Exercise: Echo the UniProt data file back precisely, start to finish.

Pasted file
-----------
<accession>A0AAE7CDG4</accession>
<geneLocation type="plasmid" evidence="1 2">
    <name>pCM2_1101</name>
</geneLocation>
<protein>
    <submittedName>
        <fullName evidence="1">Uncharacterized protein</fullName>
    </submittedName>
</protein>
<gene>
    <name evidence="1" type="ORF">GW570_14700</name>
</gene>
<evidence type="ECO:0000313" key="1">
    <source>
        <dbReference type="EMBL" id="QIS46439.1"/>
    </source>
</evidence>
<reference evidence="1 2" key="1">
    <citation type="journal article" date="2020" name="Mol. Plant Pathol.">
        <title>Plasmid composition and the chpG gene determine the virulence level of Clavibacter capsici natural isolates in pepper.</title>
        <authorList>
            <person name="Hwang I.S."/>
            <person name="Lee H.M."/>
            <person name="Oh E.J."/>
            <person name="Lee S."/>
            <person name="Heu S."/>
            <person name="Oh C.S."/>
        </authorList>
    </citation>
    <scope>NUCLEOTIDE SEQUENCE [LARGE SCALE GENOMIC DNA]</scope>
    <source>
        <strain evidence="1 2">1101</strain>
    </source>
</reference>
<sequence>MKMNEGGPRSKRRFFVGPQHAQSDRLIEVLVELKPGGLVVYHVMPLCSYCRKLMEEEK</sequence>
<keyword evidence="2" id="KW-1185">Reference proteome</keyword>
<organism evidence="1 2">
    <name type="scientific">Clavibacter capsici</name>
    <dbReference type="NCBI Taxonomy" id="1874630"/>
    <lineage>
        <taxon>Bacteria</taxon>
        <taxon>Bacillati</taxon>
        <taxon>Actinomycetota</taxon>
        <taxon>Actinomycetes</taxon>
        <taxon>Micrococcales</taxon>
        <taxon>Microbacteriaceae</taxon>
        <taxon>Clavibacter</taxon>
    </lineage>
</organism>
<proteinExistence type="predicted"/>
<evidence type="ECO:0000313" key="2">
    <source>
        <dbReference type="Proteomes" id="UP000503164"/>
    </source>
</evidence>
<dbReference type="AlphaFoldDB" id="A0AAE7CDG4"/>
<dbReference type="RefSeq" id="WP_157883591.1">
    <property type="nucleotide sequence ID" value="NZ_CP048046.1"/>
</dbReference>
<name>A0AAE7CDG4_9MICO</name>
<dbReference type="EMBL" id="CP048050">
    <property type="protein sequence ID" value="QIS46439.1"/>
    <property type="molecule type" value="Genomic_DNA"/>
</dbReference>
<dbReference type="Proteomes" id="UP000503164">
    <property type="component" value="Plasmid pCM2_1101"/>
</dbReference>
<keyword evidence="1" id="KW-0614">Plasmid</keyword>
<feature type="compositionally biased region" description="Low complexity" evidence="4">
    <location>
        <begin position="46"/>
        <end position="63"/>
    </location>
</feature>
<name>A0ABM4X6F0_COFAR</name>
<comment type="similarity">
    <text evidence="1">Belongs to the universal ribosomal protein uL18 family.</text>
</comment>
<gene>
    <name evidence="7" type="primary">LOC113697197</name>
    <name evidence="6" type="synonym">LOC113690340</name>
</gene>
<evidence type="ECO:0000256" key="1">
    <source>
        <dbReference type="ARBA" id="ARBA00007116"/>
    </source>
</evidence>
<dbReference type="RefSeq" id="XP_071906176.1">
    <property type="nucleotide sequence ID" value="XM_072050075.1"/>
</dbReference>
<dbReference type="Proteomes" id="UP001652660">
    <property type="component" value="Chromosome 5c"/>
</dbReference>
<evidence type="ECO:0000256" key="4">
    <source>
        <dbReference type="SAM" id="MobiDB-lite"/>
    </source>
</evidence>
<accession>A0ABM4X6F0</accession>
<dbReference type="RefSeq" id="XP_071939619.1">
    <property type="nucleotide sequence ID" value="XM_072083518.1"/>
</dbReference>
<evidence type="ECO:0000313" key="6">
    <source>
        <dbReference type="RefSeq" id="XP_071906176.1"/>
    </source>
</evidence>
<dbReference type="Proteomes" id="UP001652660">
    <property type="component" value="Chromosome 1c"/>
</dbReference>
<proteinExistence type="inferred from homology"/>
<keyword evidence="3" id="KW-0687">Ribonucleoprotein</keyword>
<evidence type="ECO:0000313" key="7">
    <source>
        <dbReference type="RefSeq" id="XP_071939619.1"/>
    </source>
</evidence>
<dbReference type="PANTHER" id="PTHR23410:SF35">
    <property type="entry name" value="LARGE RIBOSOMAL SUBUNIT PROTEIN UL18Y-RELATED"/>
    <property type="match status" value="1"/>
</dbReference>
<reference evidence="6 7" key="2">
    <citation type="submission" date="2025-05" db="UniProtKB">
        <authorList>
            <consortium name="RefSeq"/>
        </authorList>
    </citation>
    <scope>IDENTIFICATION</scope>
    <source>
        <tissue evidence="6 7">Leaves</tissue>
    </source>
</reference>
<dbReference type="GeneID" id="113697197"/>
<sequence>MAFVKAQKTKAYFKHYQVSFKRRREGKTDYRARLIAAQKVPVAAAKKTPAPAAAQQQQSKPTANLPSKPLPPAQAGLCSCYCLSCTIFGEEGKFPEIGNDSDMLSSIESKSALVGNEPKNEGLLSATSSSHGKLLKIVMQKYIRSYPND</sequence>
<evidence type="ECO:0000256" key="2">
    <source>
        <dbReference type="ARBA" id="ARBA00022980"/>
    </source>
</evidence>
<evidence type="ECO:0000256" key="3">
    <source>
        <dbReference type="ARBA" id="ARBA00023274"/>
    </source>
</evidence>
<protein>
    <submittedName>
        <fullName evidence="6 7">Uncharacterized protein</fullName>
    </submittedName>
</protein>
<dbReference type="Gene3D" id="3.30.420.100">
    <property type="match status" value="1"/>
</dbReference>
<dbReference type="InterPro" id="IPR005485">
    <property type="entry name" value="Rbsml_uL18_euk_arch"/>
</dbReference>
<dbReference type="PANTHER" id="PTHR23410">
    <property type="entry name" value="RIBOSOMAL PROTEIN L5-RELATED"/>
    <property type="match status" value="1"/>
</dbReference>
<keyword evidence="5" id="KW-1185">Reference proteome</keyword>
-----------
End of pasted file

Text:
<accession>A0AAE7CDG4</accession>
<geneLocation type="plasmid" evidence="1 2">
    <name>pCM2_1101</name>
</geneLocation>
<protein>
    <submittedName>
        <fullName evidence="1">Uncharacterized protein</fullName>
    </submittedName>
</protein>
<gene>
    <name evidence="1" type="ORF">GW570_14700</name>
</gene>
<evidence type="ECO:0000313" key="1">
    <source>
        <dbReference type="EMBL" id="QIS46439.1"/>
    </source>
</evidence>
<reference evidence="1 2" key="1">
    <citation type="journal article" date="2020" name="Mol. Plant Pathol.">
        <title>Plasmid composition and the chpG gene determine the virulence level of Clavibacter capsici natural isolates in pepper.</title>
        <authorList>
            <person name="Hwang I.S."/>
            <person name="Lee H.M."/>
            <person name="Oh E.J."/>
            <person name="Lee S."/>
            <person name="Heu S."/>
            <person name="Oh C.S."/>
        </authorList>
    </citation>
    <scope>NUCLEOTIDE SEQUENCE [LARGE SCALE GENOMIC DNA]</scope>
    <source>
        <strain evidence="1 2">1101</strain>
    </source>
</reference>
<sequence>MKMNEGGPRSKRRFFVGPQHAQSDRLIEVLVELKPGGLVVYHVMPLCSYCRKLMEEEK</sequence>
<keyword evidence="2" id="KW-1185">Reference proteome</keyword>
<organism evidence="1 2">
    <name type="scientific">Clavibacter capsici</name>
    <dbReference type="NCBI Taxonomy" id="1874630"/>
    <lineage>
        <taxon>Bacteria</taxon>
        <taxon>Bacillati</taxon>
        <taxon>Actinomycetota</taxon>
        <taxon>Actinomycetes</taxon>
        <taxon>Micrococcales</taxon>
        <taxon>Microbacteriaceae</taxon>
        <taxon>Clavibacter</taxon>
    </lineage>
</organism>
<proteinExistence type="predicted"/>
<evidence type="ECO:0000313" key="2">
    <source>
        <dbReference type="Proteomes" id="UP000503164"/>
    </source>
</evidence>
<dbReference type="AlphaFoldDB" id="A0AAE7CDG4"/>
<dbReference type="RefSeq" id="WP_157883591.1">
    <property type="nucleotide sequence ID" value="NZ_CP048046.1"/>
</dbReference>
<name>A0AAE7CDG4_9MICO</name>
<dbReference type="EMBL" id="CP048050">
    <property type="protein sequence ID" value="QIS46439.1"/>
    <property type="molecule type" value="Genomic_DNA"/>
</dbReference>
<dbReference type="Proteomes" id="UP000503164">
    <property type="component" value="Plasmid pCM2_1101"/>
</dbReference>
<keyword evidence="1" id="KW-0614">Plasmid</keyword>
<feature type="compositionally biased region" description="Low complexity" evidence="4">
    <location>
        <begin position="46"/>
        <end position="63"/>
    </location>
</feature>
<name>A0ABM4X6F0_COFAR</name>
<comment type="similarity">
    <text evidence="1">Belongs to the universal ribosomal protein uL18 family.</text>
</comment>
<gene>
    <name evidence="7" type="primary">LOC113697197</name>
    <name evidence="6" type="synonym">LOC113690340</name>
</gene>
<evidence type="ECO:0000256" key="1">
    <source>
        <dbReference type="ARBA" id="ARBA00007116"/>
    </source>
</evidence>
<dbReference type="RefSeq" id="XP_071906176.1">
    <property type="nucleotide sequence ID" value="XM_072050075.1"/>
</dbReference>
<dbReference type="Proteomes" id="UP001652660">
    <property type="component" value="Chromosome 5c"/>
</dbReference>
<evidence type="ECO:0000256" key="4">
    <source>
        <dbReference type="SAM" id="MobiDB-lite"/>
    </source>
</evidence>
<accession>A0ABM4X6F0</accession>
<dbReference type="RefSeq" id="XP_071939619.1">
    <property type="nucleotide sequence ID" value="XM_072083518.1"/>
</dbReference>
<evidence type="ECO:0000313" key="6">
    <source>
        <dbReference type="RefSeq" id="XP_071906176.1"/>
    </source>
</evidence>
<dbReference type="Proteomes" id="UP001652660">
    <property type="component" value="Chromosome 1c"/>
</dbReference>
<proteinExistence type="inferred from homology"/>
<keyword evidence="3" id="KW-0687">Ribonucleoprotein</keyword>
<evidence type="ECO:0000313" key="7">
    <source>
        <dbReference type="RefSeq" id="XP_071939619.1"/>
    </source>
</evidence>
<dbReference type="PANTHER" id="PTHR23410:SF35">
    <property type="entry name" value="LARGE RIBOSOMAL SUBUNIT PROTEIN UL18Y-RELATED"/>
    <property type="match status" value="1"/>
</dbReference>
<reference evidence="6 7" key="2">
    <citation type="submission" date="2025-05" db="UniProtKB">
        <authorList>
            <consortium name="RefSeq"/>
        </authorList>
    </citation>
    <scope>IDENTIFICATION</scope>
    <source>
        <tissue evidence="6 7">Leaves</tissue>
    </source>
</reference>
<dbReference type="GeneID" id="113697197"/>
<sequence>MAFVKAQKTKAYFKHYQVSFKRRREGKTDYRARLIAAQKVPVAAAKKTPAPAAAQQQQSKPTANLPSKPLPPAQAGLCSCYCLSCTIFGEEGKFPEIGNDSDMLSSIESKSALVGNEPKNEGLLSATSSSHGKLLKIVMQKYIRSYPND</sequence>
<evidence type="ECO:0000256" key="2">
    <source>
        <dbReference type="ARBA" id="ARBA00022980"/>
    </source>
</evidence>
<evidence type="ECO:0000256" key="3">
    <source>
        <dbReference type="ARBA" id="ARBA00023274"/>
    </source>
</evidence>
<protein>
    <submittedName>
        <fullName evidence="6 7">Uncharacterized protein</fullName>
    </submittedName>
</protein>
<dbReference type="Gene3D" id="3.30.420.100">
    <property type="match status" value="1"/>
</dbReference>
<dbReference type="InterPro" id="IPR005485">
    <property type="entry name" value="Rbsml_uL18_euk_arch"/>
</dbReference>
<dbReference type="PANTHER" id="PTHR23410">
    <property type="entry name" value="RIBOSOMAL PROTEIN L5-RELATED"/>
    <property type="match status" value="1"/>
</dbReference>
<keyword evidence="5" id="KW-1185">Reference proteome</keyword>